|Calendars & Postcards
Get Your Stuff in There
by Gary W. Stanley
One of the greatest rewards for your photographic efforts is to see your work published. Seeing your photographs in a major magazine or calendar in a competitive market can be very difficult. Being an excellent photographer will not insure your success, it's only a part of the overall process. Knowing what to expect and how to identify your market will play a bigger part in seeing your work published than any other single effort.
The Photographic Side: I'm going to assume that you have a good basic understanding of how your camera works, the rule of thirds, good compositional techniques and how to get correct exposure, although I will review a few points. (see my article on 'Back to Basics'). Probably the most important photographic element in getting published has to do with making choices within your composition.
Ask yourself these questions: Is my horizon line straight? Do I have any junk in my frame that I didn't notice when I first set up this shot? How is my depth-of-field and my focus? Is everything sharp front to back? Is there anything in this composition that allows me to use the basic design elements of line, shape, texture and form? How is the lighting? A hazy day or harsh midday light won't help give you that crisp sharp image you need to get published unless you have a valuable photograph that no one else has. Am I using any foreground subjects to ad that three-dimensional look to the composition?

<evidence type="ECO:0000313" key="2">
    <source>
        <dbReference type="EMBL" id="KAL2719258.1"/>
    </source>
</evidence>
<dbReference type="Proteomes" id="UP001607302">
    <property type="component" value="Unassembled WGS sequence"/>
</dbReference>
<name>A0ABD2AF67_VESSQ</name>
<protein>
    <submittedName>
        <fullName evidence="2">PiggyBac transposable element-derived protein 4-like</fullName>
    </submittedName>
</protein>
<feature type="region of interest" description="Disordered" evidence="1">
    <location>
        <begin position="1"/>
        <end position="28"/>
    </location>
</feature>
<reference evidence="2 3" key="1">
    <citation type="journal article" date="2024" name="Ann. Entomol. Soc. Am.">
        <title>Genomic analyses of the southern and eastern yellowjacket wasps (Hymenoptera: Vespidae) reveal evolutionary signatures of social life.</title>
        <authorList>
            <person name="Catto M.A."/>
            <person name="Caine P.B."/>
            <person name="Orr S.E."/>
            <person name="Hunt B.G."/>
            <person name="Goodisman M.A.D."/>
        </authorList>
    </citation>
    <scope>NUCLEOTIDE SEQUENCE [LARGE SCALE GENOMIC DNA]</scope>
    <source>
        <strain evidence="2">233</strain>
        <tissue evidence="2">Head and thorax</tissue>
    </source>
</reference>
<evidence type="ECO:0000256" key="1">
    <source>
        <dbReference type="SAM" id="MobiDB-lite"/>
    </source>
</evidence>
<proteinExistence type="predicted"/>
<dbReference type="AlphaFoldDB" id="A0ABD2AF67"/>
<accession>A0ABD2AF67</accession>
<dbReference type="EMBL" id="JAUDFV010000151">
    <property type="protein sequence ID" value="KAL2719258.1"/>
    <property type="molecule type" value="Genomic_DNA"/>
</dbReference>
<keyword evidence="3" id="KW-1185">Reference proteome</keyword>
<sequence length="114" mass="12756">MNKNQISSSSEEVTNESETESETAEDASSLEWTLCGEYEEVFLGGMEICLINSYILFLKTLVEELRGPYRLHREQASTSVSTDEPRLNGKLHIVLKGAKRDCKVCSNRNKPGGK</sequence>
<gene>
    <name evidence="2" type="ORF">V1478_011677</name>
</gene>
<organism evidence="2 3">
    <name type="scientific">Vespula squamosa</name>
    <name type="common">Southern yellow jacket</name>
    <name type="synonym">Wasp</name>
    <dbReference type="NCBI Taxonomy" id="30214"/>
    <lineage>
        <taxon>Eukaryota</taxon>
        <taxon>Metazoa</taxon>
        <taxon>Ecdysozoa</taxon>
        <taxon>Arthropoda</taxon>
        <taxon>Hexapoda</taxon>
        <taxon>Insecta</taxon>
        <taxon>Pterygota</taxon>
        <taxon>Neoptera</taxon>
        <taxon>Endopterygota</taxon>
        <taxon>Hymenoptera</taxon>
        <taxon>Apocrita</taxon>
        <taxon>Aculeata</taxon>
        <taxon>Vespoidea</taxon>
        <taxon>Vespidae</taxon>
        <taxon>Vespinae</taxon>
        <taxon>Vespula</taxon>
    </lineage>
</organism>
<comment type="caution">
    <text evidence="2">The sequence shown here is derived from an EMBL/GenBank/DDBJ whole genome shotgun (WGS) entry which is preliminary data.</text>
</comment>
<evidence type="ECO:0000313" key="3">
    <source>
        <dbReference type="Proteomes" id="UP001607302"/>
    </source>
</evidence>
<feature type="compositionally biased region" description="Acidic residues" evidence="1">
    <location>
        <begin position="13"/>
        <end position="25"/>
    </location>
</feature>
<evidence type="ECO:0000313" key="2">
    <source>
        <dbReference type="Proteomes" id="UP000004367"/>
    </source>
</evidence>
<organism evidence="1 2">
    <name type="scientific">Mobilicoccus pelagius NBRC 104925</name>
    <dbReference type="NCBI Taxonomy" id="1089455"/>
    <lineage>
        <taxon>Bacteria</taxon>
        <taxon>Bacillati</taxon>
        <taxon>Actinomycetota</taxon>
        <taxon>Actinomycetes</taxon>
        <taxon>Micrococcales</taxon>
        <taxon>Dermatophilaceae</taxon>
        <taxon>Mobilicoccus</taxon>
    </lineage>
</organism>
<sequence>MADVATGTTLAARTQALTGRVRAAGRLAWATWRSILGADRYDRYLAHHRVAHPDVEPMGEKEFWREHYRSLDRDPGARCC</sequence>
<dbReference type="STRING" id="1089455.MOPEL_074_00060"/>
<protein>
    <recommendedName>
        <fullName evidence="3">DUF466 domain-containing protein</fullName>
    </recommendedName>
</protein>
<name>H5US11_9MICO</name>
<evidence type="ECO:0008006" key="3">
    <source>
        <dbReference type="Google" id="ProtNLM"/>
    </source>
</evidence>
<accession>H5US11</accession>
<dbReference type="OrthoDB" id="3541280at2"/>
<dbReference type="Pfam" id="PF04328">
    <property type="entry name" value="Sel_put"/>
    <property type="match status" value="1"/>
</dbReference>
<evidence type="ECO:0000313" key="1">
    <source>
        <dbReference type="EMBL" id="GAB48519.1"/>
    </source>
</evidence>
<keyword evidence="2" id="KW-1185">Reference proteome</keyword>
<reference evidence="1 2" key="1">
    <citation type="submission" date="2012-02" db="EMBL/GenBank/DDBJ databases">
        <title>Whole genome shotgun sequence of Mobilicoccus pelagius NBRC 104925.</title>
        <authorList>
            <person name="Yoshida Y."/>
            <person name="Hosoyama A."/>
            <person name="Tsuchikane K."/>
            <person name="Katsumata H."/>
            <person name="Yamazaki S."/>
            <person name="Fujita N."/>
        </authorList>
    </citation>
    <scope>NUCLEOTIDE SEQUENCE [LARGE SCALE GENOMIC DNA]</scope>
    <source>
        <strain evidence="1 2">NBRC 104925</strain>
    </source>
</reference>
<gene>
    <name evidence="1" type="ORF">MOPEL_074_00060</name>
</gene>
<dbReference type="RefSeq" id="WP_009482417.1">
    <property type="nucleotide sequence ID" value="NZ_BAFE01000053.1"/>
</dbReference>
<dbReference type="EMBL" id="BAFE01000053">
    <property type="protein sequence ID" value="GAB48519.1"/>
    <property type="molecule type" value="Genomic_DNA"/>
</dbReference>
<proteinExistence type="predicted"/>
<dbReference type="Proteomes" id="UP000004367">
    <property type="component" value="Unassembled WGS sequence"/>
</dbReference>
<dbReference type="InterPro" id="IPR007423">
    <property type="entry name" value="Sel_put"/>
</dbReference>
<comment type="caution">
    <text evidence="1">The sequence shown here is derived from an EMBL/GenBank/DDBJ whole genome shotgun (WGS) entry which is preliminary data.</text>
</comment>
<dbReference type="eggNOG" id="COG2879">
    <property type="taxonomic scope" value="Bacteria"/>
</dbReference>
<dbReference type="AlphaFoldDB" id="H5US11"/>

Basically what you're trying to do here is, give yourself a photographic edge that will catch the publisher's eye. As you know, poor photography and poor technique won't cut it in a competitive market.
My success in the calendar market has prompted me to pass along a few tips that may just make the difference for you.